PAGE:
Dismantling the Federal Safety Net: Fictions Versus Realities
Demetrios Caraley shows that arguments for dismantling the federal social safety net and devolving parts of it to the states have been based on six major claims about reality, but that five of those claims are fictional and the sixth only partially true. Nevertheless, he concludes that the forces for dismantling the safety net and for cutting the federal government's revenues to make it constantly broke have formidable staying power and may eventually succeed in weakening the federal government as an effective instrument of governance.
American Presidential Democracy: Discussion, Demetrios Caraley
Editor's Introduction, Demetrios Caraley
Washington Abandons the Cities, Demetrios Caraley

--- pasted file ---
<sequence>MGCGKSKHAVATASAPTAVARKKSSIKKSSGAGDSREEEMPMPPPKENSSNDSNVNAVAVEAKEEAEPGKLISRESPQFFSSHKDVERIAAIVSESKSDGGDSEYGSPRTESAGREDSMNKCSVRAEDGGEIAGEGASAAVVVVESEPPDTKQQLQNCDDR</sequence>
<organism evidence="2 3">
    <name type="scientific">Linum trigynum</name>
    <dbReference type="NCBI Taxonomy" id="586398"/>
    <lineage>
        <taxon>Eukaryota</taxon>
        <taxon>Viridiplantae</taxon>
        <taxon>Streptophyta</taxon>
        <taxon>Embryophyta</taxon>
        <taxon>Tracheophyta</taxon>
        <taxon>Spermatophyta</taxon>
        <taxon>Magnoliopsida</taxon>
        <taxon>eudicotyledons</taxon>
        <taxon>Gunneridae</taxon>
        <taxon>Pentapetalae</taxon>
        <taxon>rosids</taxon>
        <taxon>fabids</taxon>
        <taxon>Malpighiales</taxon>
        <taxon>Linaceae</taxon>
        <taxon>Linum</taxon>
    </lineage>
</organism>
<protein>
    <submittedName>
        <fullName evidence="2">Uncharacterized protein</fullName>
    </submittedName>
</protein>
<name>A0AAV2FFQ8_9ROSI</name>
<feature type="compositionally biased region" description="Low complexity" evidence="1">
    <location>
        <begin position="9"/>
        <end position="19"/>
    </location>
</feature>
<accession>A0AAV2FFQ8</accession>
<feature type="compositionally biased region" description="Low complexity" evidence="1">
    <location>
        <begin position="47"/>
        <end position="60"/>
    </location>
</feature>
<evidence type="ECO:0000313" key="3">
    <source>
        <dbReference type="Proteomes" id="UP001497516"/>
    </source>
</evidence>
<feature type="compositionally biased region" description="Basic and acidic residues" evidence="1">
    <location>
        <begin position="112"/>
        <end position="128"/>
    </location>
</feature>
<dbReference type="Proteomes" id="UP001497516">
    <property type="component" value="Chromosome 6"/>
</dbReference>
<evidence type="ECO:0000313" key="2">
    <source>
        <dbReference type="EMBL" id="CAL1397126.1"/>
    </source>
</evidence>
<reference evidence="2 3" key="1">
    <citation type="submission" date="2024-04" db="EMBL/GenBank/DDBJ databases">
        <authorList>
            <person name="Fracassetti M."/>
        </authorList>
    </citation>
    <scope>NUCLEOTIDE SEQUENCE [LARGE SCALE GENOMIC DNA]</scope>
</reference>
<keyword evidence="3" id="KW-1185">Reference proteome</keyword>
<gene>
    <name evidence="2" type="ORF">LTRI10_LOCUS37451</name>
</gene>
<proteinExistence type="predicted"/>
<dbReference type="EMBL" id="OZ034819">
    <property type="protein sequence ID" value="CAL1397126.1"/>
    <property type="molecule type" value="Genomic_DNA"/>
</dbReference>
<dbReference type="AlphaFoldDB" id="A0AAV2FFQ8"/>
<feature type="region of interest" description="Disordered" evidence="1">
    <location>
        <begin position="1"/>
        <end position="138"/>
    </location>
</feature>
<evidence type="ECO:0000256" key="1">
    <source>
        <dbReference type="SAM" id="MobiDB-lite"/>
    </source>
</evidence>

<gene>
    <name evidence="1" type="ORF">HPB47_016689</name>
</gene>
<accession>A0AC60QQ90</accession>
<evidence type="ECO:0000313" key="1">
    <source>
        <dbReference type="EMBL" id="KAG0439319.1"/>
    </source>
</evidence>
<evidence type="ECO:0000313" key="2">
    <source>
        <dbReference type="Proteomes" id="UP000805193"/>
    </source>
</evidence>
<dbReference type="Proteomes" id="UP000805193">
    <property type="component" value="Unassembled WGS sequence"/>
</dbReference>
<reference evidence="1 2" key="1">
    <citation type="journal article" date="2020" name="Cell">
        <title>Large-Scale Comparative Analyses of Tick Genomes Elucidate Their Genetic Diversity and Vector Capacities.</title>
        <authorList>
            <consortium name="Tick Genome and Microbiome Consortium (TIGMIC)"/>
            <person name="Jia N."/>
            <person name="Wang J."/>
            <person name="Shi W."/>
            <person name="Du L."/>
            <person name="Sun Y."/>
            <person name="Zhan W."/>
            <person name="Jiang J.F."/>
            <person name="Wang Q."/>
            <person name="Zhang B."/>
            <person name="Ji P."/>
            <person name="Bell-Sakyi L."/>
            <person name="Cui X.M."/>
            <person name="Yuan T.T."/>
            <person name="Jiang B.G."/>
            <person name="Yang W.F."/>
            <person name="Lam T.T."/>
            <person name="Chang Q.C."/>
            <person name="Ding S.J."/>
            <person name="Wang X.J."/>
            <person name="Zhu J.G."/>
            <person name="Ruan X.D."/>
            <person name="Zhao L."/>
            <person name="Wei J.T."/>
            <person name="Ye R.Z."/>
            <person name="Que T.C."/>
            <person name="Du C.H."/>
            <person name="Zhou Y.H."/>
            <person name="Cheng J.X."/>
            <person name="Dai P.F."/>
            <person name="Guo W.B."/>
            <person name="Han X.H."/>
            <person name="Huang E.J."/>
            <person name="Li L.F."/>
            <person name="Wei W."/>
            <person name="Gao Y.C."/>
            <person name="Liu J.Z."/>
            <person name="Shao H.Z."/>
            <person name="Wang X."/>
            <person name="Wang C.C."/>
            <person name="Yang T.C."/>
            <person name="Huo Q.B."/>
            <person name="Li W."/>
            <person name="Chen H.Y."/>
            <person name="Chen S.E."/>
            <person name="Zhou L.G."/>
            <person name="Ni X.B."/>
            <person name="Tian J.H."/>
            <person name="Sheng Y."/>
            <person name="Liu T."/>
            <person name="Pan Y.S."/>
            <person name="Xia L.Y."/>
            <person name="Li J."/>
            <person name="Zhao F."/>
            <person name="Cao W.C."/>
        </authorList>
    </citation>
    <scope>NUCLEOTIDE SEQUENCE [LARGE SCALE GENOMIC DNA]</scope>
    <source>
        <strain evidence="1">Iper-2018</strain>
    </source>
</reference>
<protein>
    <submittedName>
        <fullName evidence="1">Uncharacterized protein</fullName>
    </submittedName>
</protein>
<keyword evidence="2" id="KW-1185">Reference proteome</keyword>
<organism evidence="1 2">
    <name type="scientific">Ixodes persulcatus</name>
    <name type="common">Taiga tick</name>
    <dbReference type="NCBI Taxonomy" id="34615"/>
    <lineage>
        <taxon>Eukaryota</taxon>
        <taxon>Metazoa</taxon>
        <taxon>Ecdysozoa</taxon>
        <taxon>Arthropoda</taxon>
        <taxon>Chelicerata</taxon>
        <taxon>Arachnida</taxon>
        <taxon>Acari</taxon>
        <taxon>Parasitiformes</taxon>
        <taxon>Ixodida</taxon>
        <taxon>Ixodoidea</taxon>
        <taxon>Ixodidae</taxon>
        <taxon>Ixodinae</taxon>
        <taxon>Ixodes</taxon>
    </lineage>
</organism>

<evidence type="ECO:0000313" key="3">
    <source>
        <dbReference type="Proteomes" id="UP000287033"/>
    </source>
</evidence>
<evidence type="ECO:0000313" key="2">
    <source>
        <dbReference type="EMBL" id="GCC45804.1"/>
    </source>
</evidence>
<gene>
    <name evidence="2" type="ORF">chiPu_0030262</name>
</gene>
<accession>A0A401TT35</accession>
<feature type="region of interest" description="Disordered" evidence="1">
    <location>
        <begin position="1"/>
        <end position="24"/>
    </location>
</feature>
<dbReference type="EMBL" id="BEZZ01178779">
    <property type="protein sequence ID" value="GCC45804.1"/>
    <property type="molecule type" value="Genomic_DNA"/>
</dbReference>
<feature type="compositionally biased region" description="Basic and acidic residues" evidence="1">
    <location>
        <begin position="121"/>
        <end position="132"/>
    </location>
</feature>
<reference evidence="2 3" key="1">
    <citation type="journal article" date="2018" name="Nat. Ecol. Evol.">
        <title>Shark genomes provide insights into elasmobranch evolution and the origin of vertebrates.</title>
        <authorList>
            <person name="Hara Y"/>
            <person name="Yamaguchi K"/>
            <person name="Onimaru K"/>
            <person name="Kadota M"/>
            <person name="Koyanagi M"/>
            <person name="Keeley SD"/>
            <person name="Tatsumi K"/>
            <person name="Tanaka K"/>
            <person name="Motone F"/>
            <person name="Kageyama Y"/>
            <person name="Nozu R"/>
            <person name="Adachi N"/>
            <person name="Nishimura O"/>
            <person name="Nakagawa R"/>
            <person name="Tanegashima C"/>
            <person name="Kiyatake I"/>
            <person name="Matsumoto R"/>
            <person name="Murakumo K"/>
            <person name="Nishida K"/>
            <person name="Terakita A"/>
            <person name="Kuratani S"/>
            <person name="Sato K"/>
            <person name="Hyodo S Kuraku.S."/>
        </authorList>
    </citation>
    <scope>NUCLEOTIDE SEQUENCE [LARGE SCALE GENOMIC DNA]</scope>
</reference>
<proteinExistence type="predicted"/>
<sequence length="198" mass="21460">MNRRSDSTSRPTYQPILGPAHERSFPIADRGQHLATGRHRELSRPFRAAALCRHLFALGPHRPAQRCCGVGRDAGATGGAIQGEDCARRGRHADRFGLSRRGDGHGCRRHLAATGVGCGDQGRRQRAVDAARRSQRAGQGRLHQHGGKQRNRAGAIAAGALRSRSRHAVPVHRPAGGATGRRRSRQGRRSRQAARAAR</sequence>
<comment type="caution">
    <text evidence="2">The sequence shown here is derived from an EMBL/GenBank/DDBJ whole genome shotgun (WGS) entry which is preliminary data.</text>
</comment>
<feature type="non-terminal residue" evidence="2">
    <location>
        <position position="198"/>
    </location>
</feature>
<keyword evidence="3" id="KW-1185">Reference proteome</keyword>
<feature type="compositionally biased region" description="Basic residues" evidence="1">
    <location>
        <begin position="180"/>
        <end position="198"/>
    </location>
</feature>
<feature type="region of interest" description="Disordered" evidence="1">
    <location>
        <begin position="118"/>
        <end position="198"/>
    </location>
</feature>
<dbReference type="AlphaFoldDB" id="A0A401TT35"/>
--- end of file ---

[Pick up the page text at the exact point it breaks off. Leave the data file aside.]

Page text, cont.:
Elections and Dilemmas of American Democratic Governance: Reflections, Demetrios Caraleymore by this author
Join the Academy of Political Science and automatically receive Political Science Quarterly.
North Korea and the West
Publishing since 1886, PSQ is the most widely read and accessible scholarly journal with distinguished contributors such as: Lisa Anderson, Robert A. Dahl, Samuel P. Huntington, Robert Jervis, Joseph S. Nye, Jr., Theda Skocpol, Woodrow Wilsonview additional issues
CONTINUING ISSUES IN U.S. NATIONAL SECURITY POLICY
Articles | Book reviews
The Academy of Political Science, promotes objective, scholarly analyses of political, social, and economic issues. Through its conferences and publications APS provides analysis and insight into both domestic and foreign policy issues.
With neither an ideological nor a partisan bias, PSQ looks at facts and analyzes data objectively to help readers understand what is really going on in national and world affairs.